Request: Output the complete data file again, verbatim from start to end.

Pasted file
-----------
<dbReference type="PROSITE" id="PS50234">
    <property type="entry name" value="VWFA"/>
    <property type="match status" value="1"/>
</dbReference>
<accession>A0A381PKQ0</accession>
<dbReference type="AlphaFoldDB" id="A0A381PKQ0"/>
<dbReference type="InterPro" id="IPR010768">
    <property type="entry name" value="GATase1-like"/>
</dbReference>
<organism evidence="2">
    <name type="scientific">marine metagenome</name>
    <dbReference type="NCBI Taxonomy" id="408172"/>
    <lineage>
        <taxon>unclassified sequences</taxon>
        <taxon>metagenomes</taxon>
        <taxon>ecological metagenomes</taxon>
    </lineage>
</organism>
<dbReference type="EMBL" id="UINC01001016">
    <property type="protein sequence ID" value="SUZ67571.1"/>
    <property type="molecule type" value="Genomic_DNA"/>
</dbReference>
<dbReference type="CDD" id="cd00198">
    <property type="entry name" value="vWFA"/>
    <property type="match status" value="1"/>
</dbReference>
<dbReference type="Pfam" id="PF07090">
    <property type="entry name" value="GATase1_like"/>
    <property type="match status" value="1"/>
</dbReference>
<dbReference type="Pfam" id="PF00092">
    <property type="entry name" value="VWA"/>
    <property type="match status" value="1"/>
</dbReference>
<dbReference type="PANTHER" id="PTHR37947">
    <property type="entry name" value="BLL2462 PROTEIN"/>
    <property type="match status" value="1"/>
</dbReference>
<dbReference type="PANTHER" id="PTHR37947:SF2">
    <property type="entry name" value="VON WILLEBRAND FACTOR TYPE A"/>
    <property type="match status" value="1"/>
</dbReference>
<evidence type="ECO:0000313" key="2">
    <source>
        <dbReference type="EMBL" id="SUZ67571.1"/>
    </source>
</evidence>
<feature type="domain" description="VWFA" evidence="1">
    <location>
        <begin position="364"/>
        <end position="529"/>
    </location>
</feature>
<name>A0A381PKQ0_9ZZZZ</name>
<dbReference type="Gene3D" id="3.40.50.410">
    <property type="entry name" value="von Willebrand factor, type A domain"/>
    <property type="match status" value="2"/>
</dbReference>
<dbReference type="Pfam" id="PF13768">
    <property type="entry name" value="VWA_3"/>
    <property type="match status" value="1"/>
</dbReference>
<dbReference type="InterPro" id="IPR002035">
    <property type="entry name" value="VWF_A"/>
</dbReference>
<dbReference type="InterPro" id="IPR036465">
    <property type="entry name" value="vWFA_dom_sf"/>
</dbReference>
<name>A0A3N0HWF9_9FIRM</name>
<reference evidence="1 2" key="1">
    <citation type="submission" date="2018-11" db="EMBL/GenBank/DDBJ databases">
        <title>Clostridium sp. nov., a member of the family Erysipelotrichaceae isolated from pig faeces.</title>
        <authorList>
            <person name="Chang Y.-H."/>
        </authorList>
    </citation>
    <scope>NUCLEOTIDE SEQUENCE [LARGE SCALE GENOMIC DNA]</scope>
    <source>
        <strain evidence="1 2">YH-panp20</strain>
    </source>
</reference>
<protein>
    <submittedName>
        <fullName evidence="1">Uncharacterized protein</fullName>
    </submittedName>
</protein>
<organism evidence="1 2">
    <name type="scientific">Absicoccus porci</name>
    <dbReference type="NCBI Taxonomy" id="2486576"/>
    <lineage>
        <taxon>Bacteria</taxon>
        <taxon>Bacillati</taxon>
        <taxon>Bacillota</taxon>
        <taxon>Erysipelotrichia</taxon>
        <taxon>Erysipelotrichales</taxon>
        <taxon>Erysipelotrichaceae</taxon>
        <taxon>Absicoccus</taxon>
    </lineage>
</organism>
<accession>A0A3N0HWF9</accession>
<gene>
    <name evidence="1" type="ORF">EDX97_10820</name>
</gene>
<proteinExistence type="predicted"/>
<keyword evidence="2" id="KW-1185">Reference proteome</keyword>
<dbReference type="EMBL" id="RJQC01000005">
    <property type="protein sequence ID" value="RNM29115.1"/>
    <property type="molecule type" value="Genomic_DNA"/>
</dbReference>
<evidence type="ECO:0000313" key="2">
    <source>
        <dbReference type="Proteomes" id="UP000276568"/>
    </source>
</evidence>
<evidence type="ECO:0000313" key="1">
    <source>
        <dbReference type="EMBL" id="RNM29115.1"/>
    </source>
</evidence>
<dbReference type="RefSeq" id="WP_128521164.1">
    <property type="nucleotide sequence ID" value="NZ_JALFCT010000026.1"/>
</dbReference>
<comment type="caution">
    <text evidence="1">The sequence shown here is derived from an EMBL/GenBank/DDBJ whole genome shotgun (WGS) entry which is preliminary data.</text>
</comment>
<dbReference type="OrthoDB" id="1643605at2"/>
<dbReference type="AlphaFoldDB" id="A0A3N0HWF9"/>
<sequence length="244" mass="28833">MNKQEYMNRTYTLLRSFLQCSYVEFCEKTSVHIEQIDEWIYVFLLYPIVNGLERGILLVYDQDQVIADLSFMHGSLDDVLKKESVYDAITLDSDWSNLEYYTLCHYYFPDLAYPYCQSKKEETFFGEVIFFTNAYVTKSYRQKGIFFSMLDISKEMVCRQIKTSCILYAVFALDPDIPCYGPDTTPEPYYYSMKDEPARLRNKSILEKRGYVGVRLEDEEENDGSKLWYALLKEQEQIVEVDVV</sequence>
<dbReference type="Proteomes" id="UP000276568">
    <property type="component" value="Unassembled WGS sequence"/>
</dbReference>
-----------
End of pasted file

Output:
<dbReference type="PROSITE" id="PS50234">
    <property type="entry name" value="VWFA"/>
    <property type="match status" value="1"/>
</dbReference>
<accession>A0A381PKQ0</accession>
<dbReference type="AlphaFoldDB" id="A0A381PKQ0"/>
<dbReference type="InterPro" id="IPR010768">
    <property type="entry name" value="GATase1-like"/>
</dbReference>
<organism evidence="2">
    <name type="scientific">marine metagenome</name>
    <dbReference type="NCBI Taxonomy" id="408172"/>
    <lineage>
        <taxon>unclassified sequences</taxon>
        <taxon>metagenomes</taxon>
        <taxon>ecological metagenomes</taxon>
    </lineage>
</organism>
<dbReference type="EMBL" id="UINC01001016">
    <property type="protein sequence ID" value="SUZ67571.1"/>
    <property type="molecule type" value="Genomic_DNA"/>
</dbReference>
<dbReference type="CDD" id="cd00198">
    <property type="entry name" value="vWFA"/>
    <property type="match status" value="1"/>
</dbReference>
<dbReference type="Pfam" id="PF07090">
    <property type="entry name" value="GATase1_like"/>
    <property type="match status" value="1"/>
</dbReference>
<dbReference type="Pfam" id="PF00092">
    <property type="entry name" value="VWA"/>
    <property type="match status" value="1"/>
</dbReference>
<dbReference type="PANTHER" id="PTHR37947">
    <property type="entry name" value="BLL2462 PROTEIN"/>
    <property type="match status" value="1"/>
</dbReference>
<dbReference type="PANTHER" id="PTHR37947:SF2">
    <property type="entry name" value="VON WILLEBRAND FACTOR TYPE A"/>
    <property type="match status" value="1"/>
</dbReference>
<evidence type="ECO:0000313" key="2">
    <source>
        <dbReference type="EMBL" id="SUZ67571.1"/>
    </source>
</evidence>
<feature type="domain" description="VWFA" evidence="1">
    <location>
        <begin position="364"/>
        <end position="529"/>
    </location>
</feature>
<name>A0A381PKQ0_9ZZZZ</name>
<dbReference type="Gene3D" id="3.40.50.410">
    <property type="entry name" value="von Willebrand factor, type A domain"/>
    <property type="match status" value="2"/>
</dbReference>
<dbReference type="Pfam" id="PF13768">
    <property type="entry name" value="VWA_3"/>
    <property type="match status" value="1"/>
</dbReference>
<dbReference type="InterPro" id="IPR002035">
    <property type="entry name" value="VWF_A"/>
</dbReference>
<dbReference type="InterPro" id="IPR036465">
    <property type="entry name" value="vWFA_dom_sf"/>
</dbReference>
<name>A0A3N0HWF9_9FIRM</name>
<reference evidence="1 2" key="1">
    <citation type="submission" date="2018-11" db="EMBL/GenBank/DDBJ databases">
        <title>Clostridium sp. nov., a member of the family Erysipelotrichaceae isolated from pig faeces.</title>
        <authorList>
            <person name="Chang Y.-H."/>
        </authorList>
    </citation>
    <scope>NUCLEOTIDE SEQUENCE [LARGE SCALE GENOMIC DNA]</scope>
    <source>
        <strain evidence="1 2">YH-panp20</strain>
    </source>
</reference>
<protein>
    <submittedName>
        <fullName evidence="1">Uncharacterized protein</fullName>
    </submittedName>
</protein>
<organism evidence="1 2">
    <name type="scientific">Absicoccus porci</name>
    <dbReference type="NCBI Taxonomy" id="2486576"/>
    <lineage>
        <taxon>Bacteria</taxon>
        <taxon>Bacillati</taxon>
        <taxon>Bacillota</taxon>
        <taxon>Erysipelotrichia</taxon>
        <taxon>Erysipelotrichales</taxon>
        <taxon>Erysipelotrichaceae</taxon>
        <taxon>Absicoccus</taxon>
    </lineage>
</organism>
<accession>A0A3N0HWF9</accession>
<gene>
    <name evidence="1" type="ORF">EDX97_10820</name>
</gene>
<proteinExistence type="predicted"/>
<keyword evidence="2" id="KW-1185">Reference proteome</keyword>
<dbReference type="EMBL" id="RJQC01000005">
    <property type="protein sequence ID" value="RNM29115.1"/>
    <property type="molecule type" value="Genomic_DNA"/>
</dbReference>
<evidence type="ECO:0000313" key="2">
    <source>
        <dbReference type="Proteomes" id="UP000276568"/>
    </source>
</evidence>
<evidence type="ECO:0000313" key="1">
    <source>
        <dbReference type="EMBL" id="RNM29115.1"/>
    </source>
</evidence>
<dbReference type="RefSeq" id="WP_128521164.1">
    <property type="nucleotide sequence ID" value="NZ_JALFCT010000026.1"/>
</dbReference>
<comment type="caution">
    <text evidence="1">The sequence shown here is derived from an EMBL/GenBank/DDBJ whole genome shotgun (WGS) entry which is preliminary data.</text>
</comment>
<dbReference type="OrthoDB" id="1643605at2"/>
<dbReference type="AlphaFoldDB" id="A0A3N0HWF9"/>
<sequence length="244" mass="28833">MNKQEYMNRTYTLLRSFLQCSYVEFCEKTSVHIEQIDEWIYVFLLYPIVNGLERGILLVYDQDQVIADLSFMHGSLDDVLKKESVYDAITLDSDWSNLEYYTLCHYYFPDLAYPYCQSKKEETFFGEVIFFTNAYVTKSYRQKGIFFSMLDISKEMVCRQIKTSCILYAVFALDPDIPCYGPDTTPEPYYYSMKDEPARLRNKSILEKRGYVGVRLEDEEENDGSKLWYALLKEQEQIVEVDVV</sequence>
<dbReference type="Proteomes" id="UP000276568">
    <property type="component" value="Unassembled WGS sequence"/>
</dbReference>